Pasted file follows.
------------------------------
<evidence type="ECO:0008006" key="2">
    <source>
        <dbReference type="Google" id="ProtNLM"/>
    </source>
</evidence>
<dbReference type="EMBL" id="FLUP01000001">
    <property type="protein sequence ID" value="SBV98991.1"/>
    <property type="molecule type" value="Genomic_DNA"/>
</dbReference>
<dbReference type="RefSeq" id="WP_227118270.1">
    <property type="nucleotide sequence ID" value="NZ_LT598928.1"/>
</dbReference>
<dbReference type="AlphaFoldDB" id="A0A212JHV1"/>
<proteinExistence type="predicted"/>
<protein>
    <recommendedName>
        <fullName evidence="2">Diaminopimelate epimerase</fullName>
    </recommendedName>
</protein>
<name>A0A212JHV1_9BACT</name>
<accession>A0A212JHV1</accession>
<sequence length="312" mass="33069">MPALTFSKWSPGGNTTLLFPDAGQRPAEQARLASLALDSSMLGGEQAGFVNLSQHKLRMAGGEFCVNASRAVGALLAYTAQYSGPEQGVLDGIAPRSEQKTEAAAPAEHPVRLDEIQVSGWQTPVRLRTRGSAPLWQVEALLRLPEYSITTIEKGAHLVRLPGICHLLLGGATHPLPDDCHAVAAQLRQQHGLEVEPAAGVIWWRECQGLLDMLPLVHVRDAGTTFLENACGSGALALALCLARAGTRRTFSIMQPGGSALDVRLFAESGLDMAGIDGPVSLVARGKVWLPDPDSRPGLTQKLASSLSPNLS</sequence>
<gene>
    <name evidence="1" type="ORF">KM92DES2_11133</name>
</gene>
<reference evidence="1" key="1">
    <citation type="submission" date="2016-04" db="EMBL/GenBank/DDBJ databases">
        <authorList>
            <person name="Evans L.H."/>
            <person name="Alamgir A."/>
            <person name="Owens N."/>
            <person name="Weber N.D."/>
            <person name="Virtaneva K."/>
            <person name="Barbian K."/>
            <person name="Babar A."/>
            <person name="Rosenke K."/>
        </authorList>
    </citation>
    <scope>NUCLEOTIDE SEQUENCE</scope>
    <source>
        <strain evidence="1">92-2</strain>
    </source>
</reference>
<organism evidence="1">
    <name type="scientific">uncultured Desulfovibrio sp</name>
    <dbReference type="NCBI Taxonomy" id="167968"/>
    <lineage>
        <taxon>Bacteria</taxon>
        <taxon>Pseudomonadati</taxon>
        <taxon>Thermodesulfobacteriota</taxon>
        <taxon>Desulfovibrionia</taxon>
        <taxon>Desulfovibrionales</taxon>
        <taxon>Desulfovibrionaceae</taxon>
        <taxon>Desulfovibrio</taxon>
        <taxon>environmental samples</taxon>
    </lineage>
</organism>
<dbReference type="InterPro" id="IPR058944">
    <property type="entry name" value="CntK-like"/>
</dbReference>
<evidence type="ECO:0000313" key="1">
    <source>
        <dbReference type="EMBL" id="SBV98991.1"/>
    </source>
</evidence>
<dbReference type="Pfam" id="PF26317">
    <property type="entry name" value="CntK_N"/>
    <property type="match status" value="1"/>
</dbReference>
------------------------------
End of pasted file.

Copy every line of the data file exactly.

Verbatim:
<evidence type="ECO:0008006" key="2">
    <source>
        <dbReference type="Google" id="ProtNLM"/>
    </source>
</evidence>
<dbReference type="EMBL" id="FLUP01000001">
    <property type="protein sequence ID" value="SBV98991.1"/>
    <property type="molecule type" value="Genomic_DNA"/>
</dbReference>
<dbReference type="RefSeq" id="WP_227118270.1">
    <property type="nucleotide sequence ID" value="NZ_LT598928.1"/>
</dbReference>
<dbReference type="AlphaFoldDB" id="A0A212JHV1"/>
<proteinExistence type="predicted"/>
<protein>
    <recommendedName>
        <fullName evidence="2">Diaminopimelate epimerase</fullName>
    </recommendedName>
</protein>
<name>A0A212JHV1_9BACT</name>
<accession>A0A212JHV1</accession>
<sequence length="312" mass="33069">MPALTFSKWSPGGNTTLLFPDAGQRPAEQARLASLALDSSMLGGEQAGFVNLSQHKLRMAGGEFCVNASRAVGALLAYTAQYSGPEQGVLDGIAPRSEQKTEAAAPAEHPVRLDEIQVSGWQTPVRLRTRGSAPLWQVEALLRLPEYSITTIEKGAHLVRLPGICHLLLGGATHPLPDDCHAVAAQLRQQHGLEVEPAAGVIWWRECQGLLDMLPLVHVRDAGTTFLENACGSGALALALCLARAGTRRTFSIMQPGGSALDVRLFAESGLDMAGIDGPVSLVARGKVWLPDPDSRPGLTQKLASSLSPNLS</sequence>
<gene>
    <name evidence="1" type="ORF">KM92DES2_11133</name>
</gene>
<reference evidence="1" key="1">
    <citation type="submission" date="2016-04" db="EMBL/GenBank/DDBJ databases">
        <authorList>
            <person name="Evans L.H."/>
            <person name="Alamgir A."/>
            <person name="Owens N."/>
            <person name="Weber N.D."/>
            <person name="Virtaneva K."/>
            <person name="Barbian K."/>
            <person name="Babar A."/>
            <person name="Rosenke K."/>
        </authorList>
    </citation>
    <scope>NUCLEOTIDE SEQUENCE</scope>
    <source>
        <strain evidence="1">92-2</strain>
    </source>
</reference>
<organism evidence="1">
    <name type="scientific">uncultured Desulfovibrio sp</name>
    <dbReference type="NCBI Taxonomy" id="167968"/>
    <lineage>
        <taxon>Bacteria</taxon>
        <taxon>Pseudomonadati</taxon>
        <taxon>Thermodesulfobacteriota</taxon>
        <taxon>Desulfovibrionia</taxon>
        <taxon>Desulfovibrionales</taxon>
        <taxon>Desulfovibrionaceae</taxon>
        <taxon>Desulfovibrio</taxon>
        <taxon>environmental samples</taxon>
    </lineage>
</organism>
<dbReference type="InterPro" id="IPR058944">
    <property type="entry name" value="CntK-like"/>
</dbReference>
<evidence type="ECO:0000313" key="1">
    <source>
        <dbReference type="EMBL" id="SBV98991.1"/>
    </source>
</evidence>
<dbReference type="Pfam" id="PF26317">
    <property type="entry name" value="CntK_N"/>
    <property type="match status" value="1"/>
</dbReference>